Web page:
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Thoughts on History

This issue of American History has a lot to do with distances, specifically the difficulty bridging them. The United States is a large country, as I learned from experience the first time I drove across it. One night I broke down on a deserted road in the middle of Texas. Fortunately, there was a gas station about a mile away, so I managed to get going again, thanks to my inventive (if I say so myself) use of a crushed soda can and an empty container of jalapeño bean dip.

No doubt the men of the U.S. Army’s 1919 cross-country convoy (page 38) found themselves in similar situations, and I’m sure they derived equally inventive solutions. At least I could find a gas station, a rare thing out west in 1919. It is eye-opening to find out how difficult it used to be to traverse this country, something that is easy to forget today as we zip along interstate highways.

The interstate highway system is a legacy of President Dwight D. Eisenhower. He learned about the importance of good highways firsthand by signing up as an observer for the 1919 convoy. In fact, he took most of the photographs in our story. At the time, his career opportunities looked pretty bleak. With World War I over, the postwar Army was a difficult place for advancement. In that respect he was much like another soldier in this issue, George Armstrong Custer (page 22). Custer found success during the Civil War, but afterwards he lacked an outlet for his ambitions. He finally found another war on the Western Plains. Thanks to his spectacular death at the Little Bighorn, Custer became a symbol of the clash between the United States and Native Americans–a clash caused by the nation’s hunger to expand.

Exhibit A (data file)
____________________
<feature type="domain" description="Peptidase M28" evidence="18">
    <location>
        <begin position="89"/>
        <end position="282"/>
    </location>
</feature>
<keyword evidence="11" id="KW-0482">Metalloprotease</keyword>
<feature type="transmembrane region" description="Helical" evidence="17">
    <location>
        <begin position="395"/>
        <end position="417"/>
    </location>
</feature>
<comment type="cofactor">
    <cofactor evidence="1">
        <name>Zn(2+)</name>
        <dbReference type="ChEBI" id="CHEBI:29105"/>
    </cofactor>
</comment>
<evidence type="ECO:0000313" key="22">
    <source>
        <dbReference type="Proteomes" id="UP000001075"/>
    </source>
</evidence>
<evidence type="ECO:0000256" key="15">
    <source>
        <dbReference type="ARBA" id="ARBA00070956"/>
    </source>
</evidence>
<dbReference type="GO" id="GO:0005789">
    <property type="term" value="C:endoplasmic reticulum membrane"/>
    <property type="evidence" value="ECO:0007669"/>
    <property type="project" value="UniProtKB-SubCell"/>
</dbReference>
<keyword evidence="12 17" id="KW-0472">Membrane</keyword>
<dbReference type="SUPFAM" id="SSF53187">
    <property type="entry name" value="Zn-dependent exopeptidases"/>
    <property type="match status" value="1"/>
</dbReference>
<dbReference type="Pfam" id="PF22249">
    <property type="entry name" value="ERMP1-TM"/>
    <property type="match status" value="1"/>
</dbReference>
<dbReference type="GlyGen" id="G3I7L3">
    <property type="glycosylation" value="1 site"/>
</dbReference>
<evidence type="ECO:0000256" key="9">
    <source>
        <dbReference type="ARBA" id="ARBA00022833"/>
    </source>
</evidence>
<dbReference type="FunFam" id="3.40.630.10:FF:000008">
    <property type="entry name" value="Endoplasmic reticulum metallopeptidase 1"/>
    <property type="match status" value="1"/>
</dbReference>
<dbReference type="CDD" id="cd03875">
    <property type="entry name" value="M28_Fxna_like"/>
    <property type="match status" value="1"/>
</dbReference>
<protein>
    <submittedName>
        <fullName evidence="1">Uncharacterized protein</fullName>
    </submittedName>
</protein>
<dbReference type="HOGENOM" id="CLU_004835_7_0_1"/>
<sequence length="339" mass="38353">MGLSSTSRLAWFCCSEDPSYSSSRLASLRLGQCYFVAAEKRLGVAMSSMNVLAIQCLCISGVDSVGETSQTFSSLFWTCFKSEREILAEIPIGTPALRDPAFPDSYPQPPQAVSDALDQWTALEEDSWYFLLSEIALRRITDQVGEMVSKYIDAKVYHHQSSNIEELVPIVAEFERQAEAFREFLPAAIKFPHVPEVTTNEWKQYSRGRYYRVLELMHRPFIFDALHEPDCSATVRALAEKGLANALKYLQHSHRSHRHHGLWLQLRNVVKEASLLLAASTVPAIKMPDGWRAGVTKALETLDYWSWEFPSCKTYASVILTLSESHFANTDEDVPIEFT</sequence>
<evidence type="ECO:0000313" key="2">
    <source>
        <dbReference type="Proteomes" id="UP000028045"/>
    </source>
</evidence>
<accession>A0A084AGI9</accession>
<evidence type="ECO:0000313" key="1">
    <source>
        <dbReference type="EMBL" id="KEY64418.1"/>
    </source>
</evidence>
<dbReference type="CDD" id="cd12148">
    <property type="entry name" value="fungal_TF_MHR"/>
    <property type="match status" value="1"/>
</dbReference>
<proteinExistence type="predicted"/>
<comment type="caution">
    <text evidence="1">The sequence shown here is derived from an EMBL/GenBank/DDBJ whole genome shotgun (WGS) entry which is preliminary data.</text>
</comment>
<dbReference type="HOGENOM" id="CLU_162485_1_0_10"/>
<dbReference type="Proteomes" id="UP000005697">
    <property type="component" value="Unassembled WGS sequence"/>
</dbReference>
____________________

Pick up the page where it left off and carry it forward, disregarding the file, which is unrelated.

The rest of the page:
On page 32 you will find out how difficult it could be to transport mail across the country. Like interstate highways, mail is something we often take for granted, but developing efficient delivery has been a long process. People love to complain about the postal system, but it is really quite an amazing one–even when it brings you nothing but junk.

The unofficial motto carved on the New York Post Office Building mentions some obstacles the U.S. Postal Service has to overcome–rain, snow, heat, the gloom of night. In this age of high-speed communications we could update the list to include inconveniences like jammed fax machines and balky modems–though those new-fangled technologies have certainly helped bridge distances. Today we do live in a small world–but as comedian Steven Wright said, I wouldn’t want to paint it.

Tom Huntington, Acting Editor, American History